Budgets mean trade-offs, and part of that is deciding what's worth paying extra for. Quality of life can outweigh your monthly ledger, and it's not always a bad thing: If a gym membership keeps you happy, healthy, and balanced, it's not necessarily a self-indulgence. You may be willing to live on rice and beans if it means keeping your cat happy. A new survey asked 1,000 people what their budgeting priorities were, and some of the answers are surprising.
ThermoSoft manufactures radiant flooring, a definite dream for anyone who's ever had trouble leaving a warm bed on a cool morning. Its market researchers asked participants about what they called "common American 'luxuries' — smartphones, personal trainers, etc." Those answers were then ranked according to how much they cost and what kind of commitment they involved. The survey included both single and married people of all ages and genders.
The goods and services that allow us to access the internet were far and away the most valued amenities. Smartphones, Wi-Fi, and broadband led the pack, a sign of how necessary they are for staying in touch, navigating the world, and doing work. Next on the list: animal companionship. Having a pet scored higher than eating out, access to a babysitting, and streaming music accounts. This won't surprise pet owners, especially given the mental health boost living with an animal provides.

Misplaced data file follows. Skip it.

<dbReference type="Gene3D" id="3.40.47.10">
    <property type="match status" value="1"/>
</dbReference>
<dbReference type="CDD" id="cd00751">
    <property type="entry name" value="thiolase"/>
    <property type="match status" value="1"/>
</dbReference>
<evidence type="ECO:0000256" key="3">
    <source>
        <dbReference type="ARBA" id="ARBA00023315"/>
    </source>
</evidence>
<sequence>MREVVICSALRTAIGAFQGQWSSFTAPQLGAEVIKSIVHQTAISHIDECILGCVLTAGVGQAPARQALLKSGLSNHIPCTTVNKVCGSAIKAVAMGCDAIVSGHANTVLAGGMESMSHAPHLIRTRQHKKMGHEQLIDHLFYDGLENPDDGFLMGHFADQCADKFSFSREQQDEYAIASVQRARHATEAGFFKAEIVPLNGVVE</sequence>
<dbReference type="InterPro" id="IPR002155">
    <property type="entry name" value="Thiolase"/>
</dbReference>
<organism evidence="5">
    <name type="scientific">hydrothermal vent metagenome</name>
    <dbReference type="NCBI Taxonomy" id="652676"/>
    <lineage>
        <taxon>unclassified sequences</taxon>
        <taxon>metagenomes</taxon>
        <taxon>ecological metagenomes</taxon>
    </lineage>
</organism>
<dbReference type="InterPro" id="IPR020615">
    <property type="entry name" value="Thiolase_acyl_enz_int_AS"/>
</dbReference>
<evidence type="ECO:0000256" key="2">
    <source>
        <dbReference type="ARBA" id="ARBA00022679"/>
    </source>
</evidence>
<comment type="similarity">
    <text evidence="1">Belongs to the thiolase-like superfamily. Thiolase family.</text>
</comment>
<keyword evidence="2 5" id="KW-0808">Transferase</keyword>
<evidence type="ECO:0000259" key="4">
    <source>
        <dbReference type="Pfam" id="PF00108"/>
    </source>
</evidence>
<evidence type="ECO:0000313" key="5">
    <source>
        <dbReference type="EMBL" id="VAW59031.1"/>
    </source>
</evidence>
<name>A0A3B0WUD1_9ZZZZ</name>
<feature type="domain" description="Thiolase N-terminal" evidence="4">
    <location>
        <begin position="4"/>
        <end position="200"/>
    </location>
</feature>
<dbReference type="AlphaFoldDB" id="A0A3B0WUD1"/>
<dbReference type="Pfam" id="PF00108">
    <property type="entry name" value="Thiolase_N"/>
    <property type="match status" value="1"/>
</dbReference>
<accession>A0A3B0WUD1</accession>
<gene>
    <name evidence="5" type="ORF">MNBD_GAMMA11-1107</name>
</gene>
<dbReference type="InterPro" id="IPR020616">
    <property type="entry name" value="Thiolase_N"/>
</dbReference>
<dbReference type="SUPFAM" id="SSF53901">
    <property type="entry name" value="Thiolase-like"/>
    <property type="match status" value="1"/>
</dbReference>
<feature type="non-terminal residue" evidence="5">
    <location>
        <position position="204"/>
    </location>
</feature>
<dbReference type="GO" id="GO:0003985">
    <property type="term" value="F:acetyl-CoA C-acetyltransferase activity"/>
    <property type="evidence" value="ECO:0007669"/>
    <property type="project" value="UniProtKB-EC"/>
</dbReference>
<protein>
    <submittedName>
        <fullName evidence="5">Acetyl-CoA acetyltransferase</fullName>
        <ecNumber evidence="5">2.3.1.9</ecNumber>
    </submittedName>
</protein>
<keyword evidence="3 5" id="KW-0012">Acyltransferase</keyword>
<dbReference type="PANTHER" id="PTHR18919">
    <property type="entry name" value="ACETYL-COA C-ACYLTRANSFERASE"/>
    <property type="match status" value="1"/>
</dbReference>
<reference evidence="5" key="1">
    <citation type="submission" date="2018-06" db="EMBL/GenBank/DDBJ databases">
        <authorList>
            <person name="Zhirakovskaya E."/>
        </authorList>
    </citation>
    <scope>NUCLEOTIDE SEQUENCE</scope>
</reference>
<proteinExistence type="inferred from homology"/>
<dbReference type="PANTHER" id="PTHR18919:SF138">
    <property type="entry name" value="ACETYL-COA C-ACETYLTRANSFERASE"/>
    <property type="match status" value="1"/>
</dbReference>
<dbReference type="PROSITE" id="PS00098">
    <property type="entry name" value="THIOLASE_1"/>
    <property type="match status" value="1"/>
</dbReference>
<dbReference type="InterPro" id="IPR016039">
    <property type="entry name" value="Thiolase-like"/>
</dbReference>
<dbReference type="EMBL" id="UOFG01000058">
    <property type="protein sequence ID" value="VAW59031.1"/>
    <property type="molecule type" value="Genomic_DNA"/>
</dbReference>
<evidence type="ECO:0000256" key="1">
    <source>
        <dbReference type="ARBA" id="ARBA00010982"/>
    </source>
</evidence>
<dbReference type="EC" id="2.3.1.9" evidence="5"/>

Respondents were also more concerned with the benefits of travel than how they accomplished it. Flying first class scored far lower than one international trip per year. Even the convenience of Uber is less important than the chance to broaden your horizons and see the world, underscoring the truism that millennials in particular prefer experiences over possessions.
If you're having trouble figuring out where to make cuts in your budget and what to start saving toward, check out ThermoSoft's infographic, which weights responses as well as ranking them. You may agree or disagree with the data, which is valuable information for you as you map out your own financial priorities.